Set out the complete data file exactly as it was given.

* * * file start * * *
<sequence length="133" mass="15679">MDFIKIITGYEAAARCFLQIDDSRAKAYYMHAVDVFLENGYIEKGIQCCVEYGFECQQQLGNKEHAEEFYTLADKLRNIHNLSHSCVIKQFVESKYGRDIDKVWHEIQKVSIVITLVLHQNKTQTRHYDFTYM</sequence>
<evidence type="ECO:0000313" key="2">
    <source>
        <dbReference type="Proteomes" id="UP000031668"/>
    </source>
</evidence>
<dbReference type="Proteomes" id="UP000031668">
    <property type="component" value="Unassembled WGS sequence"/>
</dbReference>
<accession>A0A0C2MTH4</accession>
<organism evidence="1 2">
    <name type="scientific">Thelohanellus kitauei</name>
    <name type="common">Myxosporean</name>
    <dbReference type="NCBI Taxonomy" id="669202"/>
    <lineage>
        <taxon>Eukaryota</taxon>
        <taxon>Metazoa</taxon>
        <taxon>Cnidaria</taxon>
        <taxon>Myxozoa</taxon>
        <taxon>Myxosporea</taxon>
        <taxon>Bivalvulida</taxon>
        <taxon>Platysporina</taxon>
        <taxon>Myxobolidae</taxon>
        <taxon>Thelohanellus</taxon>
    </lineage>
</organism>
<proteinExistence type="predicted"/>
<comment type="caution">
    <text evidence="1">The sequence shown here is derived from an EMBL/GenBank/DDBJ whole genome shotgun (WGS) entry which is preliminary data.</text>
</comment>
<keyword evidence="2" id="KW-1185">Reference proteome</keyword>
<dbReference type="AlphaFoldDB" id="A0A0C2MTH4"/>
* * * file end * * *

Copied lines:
<sequence length="133" mass="15679">MDFIKIITGYEAAARCFLQIDDSRAKAYYMHAVDVFLENGYIEKGIQCCVEYGFECQQQLGNKEHAEEFYTLADKLRNIHNLSHSCVIKQFVESKYGRDIDKVWHEIQKVSIVITLVLHQNKTQTRHYDFTYM</sequence>
<evidence type="ECO:0000313" key="2">
    <source>
        <dbReference type="Proteomes" id="UP000031668"/>
    </source>
</evidence>
<dbReference type="Proteomes" id="UP000031668">
    <property type="component" value="Unassembled WGS sequence"/>
</dbReference>
<accession>A0A0C2MTH4</accession>
<organism evidence="1 2">
    <name type="scientific">Thelohanellus kitauei</name>
    <name type="common">Myxosporean</name>
    <dbReference type="NCBI Taxonomy" id="669202"/>
    <lineage>
        <taxon>Eukaryota</taxon>
        <taxon>Metazoa</taxon>
        <taxon>Cnidaria</taxon>
        <taxon>Myxozoa</taxon>
        <taxon>Myxosporea</taxon>
        <taxon>Bivalvulida</taxon>
        <taxon>Platysporina</taxon>
        <taxon>Myxobolidae</taxon>
        <taxon>Thelohanellus</taxon>
    </lineage>
</organism>
<proteinExistence type="predicted"/>
<comment type="caution">
    <text evidence="1">The sequence shown here is derived from an EMBL/GenBank/DDBJ whole genome shotgun (WGS) entry which is preliminary data.</text>
</comment>
<keyword evidence="2" id="KW-1185">Reference proteome</keyword>
<dbReference type="AlphaFoldDB" id="A0A0C2MTH4"/>